The online dating site OkCupid admits they recommended poor matches to see if users would fall in love.
"…we took pairs of bad matches (actual 30% match) and told them they were exceptionally good for each other (displaying a 90% match.) Not surprisingly, the users sent more first messages when we said they were compatible," co-founder Christian Rudder wrote in a blog post titled 'We Experiment On Human Beings!'
Rudder defended the experiment on the power of suggestion.
"…guess what, everybody: if you use the Internet, you’re the subject of hundreds of experiments at any given time, on every site. That’s how websites work," Rudder wrote.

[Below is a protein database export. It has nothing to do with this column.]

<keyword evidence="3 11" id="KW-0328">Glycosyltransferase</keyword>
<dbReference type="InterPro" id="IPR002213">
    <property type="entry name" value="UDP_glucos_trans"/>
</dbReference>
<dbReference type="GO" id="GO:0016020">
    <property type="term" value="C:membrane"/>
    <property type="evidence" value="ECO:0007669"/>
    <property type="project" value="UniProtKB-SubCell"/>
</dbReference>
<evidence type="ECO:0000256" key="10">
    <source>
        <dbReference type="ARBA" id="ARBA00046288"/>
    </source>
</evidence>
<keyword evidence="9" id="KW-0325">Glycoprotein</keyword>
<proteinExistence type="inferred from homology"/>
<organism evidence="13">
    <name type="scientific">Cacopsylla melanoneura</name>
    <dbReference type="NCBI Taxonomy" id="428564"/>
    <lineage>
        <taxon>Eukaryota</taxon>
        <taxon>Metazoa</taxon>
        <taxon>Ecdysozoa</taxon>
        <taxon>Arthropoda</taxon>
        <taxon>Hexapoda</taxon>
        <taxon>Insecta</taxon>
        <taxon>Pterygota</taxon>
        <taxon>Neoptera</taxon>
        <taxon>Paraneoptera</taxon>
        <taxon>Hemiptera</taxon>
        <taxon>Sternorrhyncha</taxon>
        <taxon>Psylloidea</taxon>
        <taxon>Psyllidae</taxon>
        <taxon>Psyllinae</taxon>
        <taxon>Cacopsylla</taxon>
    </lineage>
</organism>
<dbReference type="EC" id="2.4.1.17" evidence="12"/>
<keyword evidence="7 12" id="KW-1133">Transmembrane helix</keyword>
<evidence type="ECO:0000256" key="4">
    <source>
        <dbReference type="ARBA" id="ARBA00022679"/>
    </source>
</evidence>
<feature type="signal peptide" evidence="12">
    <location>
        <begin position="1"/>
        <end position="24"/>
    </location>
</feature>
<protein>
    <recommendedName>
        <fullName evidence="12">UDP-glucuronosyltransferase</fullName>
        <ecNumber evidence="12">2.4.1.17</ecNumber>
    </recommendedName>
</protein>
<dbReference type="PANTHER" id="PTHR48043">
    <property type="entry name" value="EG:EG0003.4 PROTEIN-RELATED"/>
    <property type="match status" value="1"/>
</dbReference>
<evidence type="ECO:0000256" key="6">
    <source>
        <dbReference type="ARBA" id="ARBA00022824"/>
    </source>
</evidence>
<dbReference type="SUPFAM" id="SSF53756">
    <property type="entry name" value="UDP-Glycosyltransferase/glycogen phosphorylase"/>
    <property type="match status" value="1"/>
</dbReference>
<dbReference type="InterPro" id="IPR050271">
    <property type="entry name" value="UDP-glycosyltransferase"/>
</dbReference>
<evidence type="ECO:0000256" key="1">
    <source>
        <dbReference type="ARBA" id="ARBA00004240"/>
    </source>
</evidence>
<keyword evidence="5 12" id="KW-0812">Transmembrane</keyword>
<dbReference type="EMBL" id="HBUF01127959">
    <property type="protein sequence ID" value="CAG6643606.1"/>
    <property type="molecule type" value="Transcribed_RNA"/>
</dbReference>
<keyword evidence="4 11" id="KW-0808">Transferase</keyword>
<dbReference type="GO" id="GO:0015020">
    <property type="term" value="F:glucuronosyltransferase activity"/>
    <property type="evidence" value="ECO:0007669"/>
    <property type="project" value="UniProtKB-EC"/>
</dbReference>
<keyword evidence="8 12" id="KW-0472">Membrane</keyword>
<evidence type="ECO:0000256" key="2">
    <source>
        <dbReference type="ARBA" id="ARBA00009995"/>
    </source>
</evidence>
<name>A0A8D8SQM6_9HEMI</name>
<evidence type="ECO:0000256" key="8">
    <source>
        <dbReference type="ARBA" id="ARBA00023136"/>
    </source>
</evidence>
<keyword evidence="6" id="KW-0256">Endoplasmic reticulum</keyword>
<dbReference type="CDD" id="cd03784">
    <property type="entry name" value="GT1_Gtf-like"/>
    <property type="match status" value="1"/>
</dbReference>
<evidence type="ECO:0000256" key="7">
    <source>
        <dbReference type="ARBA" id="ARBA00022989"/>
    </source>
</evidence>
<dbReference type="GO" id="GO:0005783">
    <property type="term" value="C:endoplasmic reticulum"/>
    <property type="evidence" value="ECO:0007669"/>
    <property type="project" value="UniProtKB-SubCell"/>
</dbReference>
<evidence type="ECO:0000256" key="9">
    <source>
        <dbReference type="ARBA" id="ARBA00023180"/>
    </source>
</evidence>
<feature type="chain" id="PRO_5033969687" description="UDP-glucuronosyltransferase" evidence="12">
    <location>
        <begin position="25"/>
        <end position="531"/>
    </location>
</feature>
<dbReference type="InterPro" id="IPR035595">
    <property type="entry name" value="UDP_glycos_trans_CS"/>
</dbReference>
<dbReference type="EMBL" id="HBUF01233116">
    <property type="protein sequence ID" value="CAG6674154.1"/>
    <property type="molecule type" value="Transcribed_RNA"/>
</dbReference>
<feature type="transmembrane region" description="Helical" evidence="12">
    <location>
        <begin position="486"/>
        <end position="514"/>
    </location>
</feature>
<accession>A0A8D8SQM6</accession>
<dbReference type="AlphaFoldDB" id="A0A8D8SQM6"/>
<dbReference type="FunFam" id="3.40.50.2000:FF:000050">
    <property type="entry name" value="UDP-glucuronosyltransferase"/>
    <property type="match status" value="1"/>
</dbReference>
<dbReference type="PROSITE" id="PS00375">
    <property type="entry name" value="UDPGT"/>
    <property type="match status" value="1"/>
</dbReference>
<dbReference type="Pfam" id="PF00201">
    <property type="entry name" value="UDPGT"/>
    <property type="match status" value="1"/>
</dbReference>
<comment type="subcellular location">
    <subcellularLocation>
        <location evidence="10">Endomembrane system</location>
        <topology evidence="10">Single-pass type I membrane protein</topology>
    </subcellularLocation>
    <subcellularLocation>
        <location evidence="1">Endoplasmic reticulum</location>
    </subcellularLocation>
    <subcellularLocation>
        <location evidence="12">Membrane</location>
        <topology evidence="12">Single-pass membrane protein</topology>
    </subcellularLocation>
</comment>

-- Other experiments on users
OkCupid also conducted an experiment on the value of the user's picture versus the text written in their profile.
"Essentially, the text is less than 10% of what people think of you," Rudder wrote. He cited a profile of a woman with no text in her profile that scored in the 99th percentile for personality.
"So, your picture is worth that fabled thousand words, but your actual words are worth…almost nothing," Rudder wrote.